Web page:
Once your book is (almost) finished and you are beginning exploring publishing options, you may be wondering how to go about finding a literary agent. These professionals are quite literally the gatekeepers of the publishing industry — and unless you are already a famous published author, considering self-publishing, or willing to work with an obscure indie publishing house, you are going to need a literary agent to achieve your goals.
Your literary agent can help you fine-tune your manuscript, get a foot in the door with editors, and negotiate on your behalf to ensure that you land the best possible book deal. So how exactly do you go about finding a literary agent, especially if you are a debut author who lacks industry connections?
The process can be nerve-wrecking and long, because you don’t simply choose your literary agent — they have to choose you and your book, too. The internet makes finding the right literary agent significantly easier, but if you are hoping to sign with a reputable agent and get your book published, you will have to do your research.
Before you even think about querying with literary agents, make sure that:
- Your manuscript is, for all intents and purposes, finished. You will have worked with beta readers and critique partners, and your book should ideally have gone through the process of professional editing.
- You familiarize yourself with the process of querying — today, you can learn what you can truly expect from many already published authors who share their successes (and their fails!) to make it easier for you.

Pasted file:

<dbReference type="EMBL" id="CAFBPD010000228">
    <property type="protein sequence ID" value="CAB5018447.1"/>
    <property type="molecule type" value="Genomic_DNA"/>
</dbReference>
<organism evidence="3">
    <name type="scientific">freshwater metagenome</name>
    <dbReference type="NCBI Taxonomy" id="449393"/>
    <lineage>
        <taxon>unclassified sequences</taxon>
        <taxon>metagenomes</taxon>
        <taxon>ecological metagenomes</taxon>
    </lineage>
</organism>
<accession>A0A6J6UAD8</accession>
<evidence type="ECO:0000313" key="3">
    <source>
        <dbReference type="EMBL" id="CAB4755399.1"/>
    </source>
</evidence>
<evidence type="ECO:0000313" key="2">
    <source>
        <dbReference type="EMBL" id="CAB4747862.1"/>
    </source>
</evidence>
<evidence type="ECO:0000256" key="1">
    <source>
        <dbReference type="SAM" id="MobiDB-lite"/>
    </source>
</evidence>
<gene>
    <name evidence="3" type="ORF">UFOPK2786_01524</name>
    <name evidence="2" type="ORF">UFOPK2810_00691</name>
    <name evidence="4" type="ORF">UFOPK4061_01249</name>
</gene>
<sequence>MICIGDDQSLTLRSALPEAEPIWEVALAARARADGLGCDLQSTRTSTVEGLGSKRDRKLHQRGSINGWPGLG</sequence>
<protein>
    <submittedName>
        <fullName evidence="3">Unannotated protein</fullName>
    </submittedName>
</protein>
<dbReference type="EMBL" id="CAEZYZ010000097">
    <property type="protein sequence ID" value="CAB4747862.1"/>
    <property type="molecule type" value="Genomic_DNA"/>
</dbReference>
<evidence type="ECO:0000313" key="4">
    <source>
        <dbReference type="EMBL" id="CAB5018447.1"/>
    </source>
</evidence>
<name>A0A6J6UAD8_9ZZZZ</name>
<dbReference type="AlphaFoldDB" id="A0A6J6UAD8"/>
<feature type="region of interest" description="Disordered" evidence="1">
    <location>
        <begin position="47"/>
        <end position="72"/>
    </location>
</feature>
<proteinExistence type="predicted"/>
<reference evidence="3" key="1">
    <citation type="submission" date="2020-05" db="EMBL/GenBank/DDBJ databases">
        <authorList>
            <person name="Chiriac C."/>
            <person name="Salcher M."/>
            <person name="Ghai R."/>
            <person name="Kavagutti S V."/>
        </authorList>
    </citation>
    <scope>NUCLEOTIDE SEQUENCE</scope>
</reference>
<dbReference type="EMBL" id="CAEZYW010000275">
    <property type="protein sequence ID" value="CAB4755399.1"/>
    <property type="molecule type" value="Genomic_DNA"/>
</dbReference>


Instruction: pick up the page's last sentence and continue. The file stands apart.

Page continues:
- You have a strong synopsis and an excellent query letter that clearly explains what your book is about and why it deserves to be published.
- You understand what literary agents do in detail.
Once you are ready you can, as an aspiring author, absolutely begin researching your top picks online. Reedsy and QueryTracker.net are both excellent places to start for new authors. Countless websites dedicated to helping authors get published have compiled their own very long lists of literary agencies and individual agents, as well.
Each literary agent has their own niche, and there is no point in approaching literary agents who do not work within your genre. You need to decide whether you would like to try to sign with a seasoned book agent with many years of experience, or would be comfortable working with a newer literary agent who may have more time to dedicate to getting your manuscript placed. Authors will also need to decide what type of agent they need, and learn about literary agent red flags. Unscrupulous agents, who may demand payment before you reach a book deal and are unlikely to get you where you want to be, are known as “schmagents”, and you want to steer well clear of them.
Once you have narrowed your potential options down, you can look at potential agents’ track record in the industry, explore reviews from other clients, and get a feel for the agent’s personality through their website and social media. Since you will be working very closely with your literary agent, it is important that you can at the very least develop a solid working relationship. Your journey toward becoming a publisher author will be much more pleasant if you also actively like your literary agent.
At this point, before you send query letters, make sure that the agents you are considering are currently accepting new clients. Read their instructions carefully, make sure to follow them, and personalize your pitch. This way, you’ll be maximizing your chances of offers and signing with the literary agent of your dreams!